Life in the Lab

Illuminating leadership during crisis

Melissa Vaught
July 22, 2020

Crisis has a way of revealing things about leaders, from the lab manager to the top of the institution. In times of uncertainty, the spotlight is on them. How they react and communicate decisions (or don’t), while influenced by organizational policy and culture, tells us something about their values.

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The charismatic, confident leader might make for a good business profile or biography, but contrary to popular caricatures, these characteristics don’t make an excellent leader. Literally volumes have been written to describe styles, types and characteristics of leaders good, bad and great. In this moment, I find myself looking most for the following three traits.

Transparency

Knowledge is power, yet sometimes managers hoard it, claiming that it protects employees. They don’t want an employee thinking about budget constraints or the stability of their position. In the lab, this is framed as allowing members to focus on the science. At other times, managers lack information or clarity and, worried that transparency will undermine their authority, say something with certainty they cannot possibly have or say nothing at all.

These situations readily can backfire: In the absence of a compelling narrative, people willcreate their own. Leaders recognize the importance of transparency, especially in times of crisis. That’s not to say leaders disclose everythingto everyone. No work ever would get done that way, and there’s some information that a leader cannot or should not disclose (examples include legal proceedings and confidential matters). Transparency is more than a data dump. It includes contextualization: how we got the information, what it means for us, what assumptions have been made, how the organization is responding. Sharing the what and why of the things that affect your team builds trust, which can help your team grow.

Humility

In my own experience, the culture of academic science often pushes for an appearance of confidence, even to the point of arrogance. We are taught to pick apart every result presented to us, to question every claim and to defend vociferously our own work and point of view. As our scientific training advances, a tension builds between the joy of learning and openness and the demand to be self-assured and right. We are pushed to promote the importance and impact of our work and field and, implicitly or explicitly, to elevate its value — or at least the perception of its value — above others.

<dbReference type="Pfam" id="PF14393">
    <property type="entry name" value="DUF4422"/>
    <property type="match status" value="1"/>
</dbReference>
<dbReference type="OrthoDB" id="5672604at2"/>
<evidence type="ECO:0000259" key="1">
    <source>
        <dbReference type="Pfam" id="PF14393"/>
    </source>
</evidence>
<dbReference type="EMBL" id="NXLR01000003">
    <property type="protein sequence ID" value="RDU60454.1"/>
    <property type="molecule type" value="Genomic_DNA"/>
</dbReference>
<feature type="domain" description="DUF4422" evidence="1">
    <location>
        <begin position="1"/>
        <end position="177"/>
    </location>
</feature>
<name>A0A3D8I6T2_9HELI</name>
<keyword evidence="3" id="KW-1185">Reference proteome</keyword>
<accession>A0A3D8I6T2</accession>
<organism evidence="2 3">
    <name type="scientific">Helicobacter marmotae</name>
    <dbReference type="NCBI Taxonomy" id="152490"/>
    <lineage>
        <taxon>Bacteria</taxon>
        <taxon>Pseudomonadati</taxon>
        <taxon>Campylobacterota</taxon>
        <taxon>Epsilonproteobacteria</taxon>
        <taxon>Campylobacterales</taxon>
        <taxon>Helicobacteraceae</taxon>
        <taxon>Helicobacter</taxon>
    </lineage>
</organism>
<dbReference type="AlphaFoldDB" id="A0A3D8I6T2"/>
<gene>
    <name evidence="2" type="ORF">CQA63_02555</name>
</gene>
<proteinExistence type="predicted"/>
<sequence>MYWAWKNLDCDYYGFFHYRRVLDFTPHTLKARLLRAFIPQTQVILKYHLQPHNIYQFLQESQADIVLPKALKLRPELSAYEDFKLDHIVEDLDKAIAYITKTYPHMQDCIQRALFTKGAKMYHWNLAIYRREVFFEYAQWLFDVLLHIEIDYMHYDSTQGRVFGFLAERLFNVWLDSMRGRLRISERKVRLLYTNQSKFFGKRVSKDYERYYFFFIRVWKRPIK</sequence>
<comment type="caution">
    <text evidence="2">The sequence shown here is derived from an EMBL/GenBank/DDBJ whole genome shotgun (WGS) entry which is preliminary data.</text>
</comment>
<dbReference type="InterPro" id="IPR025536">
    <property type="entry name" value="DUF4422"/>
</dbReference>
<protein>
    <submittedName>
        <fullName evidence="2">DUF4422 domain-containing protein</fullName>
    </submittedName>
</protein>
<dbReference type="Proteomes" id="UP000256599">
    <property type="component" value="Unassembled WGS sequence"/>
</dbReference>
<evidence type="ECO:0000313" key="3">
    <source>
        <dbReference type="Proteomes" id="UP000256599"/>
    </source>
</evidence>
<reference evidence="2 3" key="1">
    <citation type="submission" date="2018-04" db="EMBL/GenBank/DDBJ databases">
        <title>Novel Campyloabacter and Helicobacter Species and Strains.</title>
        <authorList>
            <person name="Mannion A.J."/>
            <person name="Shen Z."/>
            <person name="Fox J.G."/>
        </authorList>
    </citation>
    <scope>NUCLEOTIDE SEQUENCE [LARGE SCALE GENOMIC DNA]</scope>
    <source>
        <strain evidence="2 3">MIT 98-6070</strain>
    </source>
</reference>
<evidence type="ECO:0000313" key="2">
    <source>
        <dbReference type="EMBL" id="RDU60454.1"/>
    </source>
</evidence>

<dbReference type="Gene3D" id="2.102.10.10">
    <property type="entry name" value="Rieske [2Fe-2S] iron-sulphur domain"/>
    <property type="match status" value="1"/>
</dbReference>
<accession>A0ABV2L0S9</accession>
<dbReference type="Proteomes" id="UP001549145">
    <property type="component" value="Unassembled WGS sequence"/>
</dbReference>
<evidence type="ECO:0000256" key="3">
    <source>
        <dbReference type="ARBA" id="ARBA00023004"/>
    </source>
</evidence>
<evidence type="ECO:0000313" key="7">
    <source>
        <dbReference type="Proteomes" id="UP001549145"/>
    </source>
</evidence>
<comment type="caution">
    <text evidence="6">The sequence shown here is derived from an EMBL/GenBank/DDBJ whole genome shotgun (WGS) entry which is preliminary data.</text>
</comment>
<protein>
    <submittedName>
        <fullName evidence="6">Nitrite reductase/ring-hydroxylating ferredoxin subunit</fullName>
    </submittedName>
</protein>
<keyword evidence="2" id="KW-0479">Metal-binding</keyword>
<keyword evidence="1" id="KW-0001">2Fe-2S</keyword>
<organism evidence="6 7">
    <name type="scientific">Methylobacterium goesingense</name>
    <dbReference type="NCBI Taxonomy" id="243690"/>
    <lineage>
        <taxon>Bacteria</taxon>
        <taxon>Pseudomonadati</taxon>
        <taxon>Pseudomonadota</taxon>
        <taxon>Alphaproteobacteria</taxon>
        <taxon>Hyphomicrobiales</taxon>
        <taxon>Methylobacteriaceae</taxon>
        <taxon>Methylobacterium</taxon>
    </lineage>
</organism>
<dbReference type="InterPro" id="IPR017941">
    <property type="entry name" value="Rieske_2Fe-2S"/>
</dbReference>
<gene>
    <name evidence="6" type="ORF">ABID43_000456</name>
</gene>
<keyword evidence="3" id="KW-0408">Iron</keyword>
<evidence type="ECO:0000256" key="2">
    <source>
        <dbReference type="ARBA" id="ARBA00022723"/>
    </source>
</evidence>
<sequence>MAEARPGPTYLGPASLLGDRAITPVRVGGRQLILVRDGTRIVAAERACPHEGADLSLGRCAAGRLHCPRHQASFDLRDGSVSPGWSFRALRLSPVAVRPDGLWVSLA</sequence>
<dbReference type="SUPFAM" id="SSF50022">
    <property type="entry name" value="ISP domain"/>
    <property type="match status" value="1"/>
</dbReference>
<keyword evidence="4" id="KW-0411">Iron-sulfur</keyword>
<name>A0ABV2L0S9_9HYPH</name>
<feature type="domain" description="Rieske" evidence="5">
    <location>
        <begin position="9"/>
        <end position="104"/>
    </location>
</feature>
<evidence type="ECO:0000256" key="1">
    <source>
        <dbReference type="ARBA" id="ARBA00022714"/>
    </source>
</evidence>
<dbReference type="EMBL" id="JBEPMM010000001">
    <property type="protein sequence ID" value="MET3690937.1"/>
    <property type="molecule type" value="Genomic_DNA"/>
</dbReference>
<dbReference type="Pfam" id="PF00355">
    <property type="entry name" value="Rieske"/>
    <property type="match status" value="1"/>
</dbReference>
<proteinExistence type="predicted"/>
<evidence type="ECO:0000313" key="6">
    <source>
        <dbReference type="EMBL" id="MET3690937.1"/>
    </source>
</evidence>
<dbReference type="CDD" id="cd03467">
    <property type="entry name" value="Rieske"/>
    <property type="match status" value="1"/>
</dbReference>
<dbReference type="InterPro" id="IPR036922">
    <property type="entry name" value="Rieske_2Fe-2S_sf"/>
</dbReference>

It should come as no surprise, then, that transparency can feel risky or at the very least uncomfortable, in part because it may require admitting weaknesses, deficiencies, even mistakes. Humility requires that we recognize failures and flaws. But it also frees us from perfection. Humility empowers us to say, “I don’t know.” It keeps us from buying into our own hype. We can accept and embrace a dependence on others. They may even help us with those questions we don’t have answers for yet. It comes easier to some than others, but just like any other skill, humility can be cultivated through honestly assessing what we don’t know, genuinely listening to weird ideas and nourishing our curiosity.

Compassion

Leadership requires connection, and we often turn to empathy to relate to others. But empathy has its limits. It is short-lived and exhausting and can even be paralyzing. It can keep us from being honest with critical feedback (Kim Scott in “Radical Candor” refers to this as “ruinous empathy”). Perhaps most importantly, we tend to empathize most with those who look like us, so empathy can disrupt equity and diversity.

That doesn’t remove a place for care in leadership. Now more than ever, the folks we work with need compassion. Care does not diminish the effectiveness of leadership. Compassionate leaders can transform organizations for their employees. Kim Scott suggests, from her experience and review of research, that individuals and organizations excel when managers directly challenge their employees while also caring deeply — or practicing “radical candor.” Imagining how someone must be feeling doesn’t spur action, but compassionate leaders work to remove barriers for their teams. They make space for others and seek to lead through influence rather than authority.

Maybe these aren’t the top characteristics that come to mind when you think of leaders. Yet these elements represent grounding principles from which other powerful qualities flow — clarity, flexibility, mindful presence, accountability and thoughtful delegation, among others. Crisis shines a light on the difference between management and leadership, and it’s time to broaden our vision of what leadership can be.

Melissa Vaught

Melissa Vaught is the director of research development for the Institute of Translational Health Science at the University of Washington (views expressed here are her own). In Seattle, you might spot her running on the roads or the trails.

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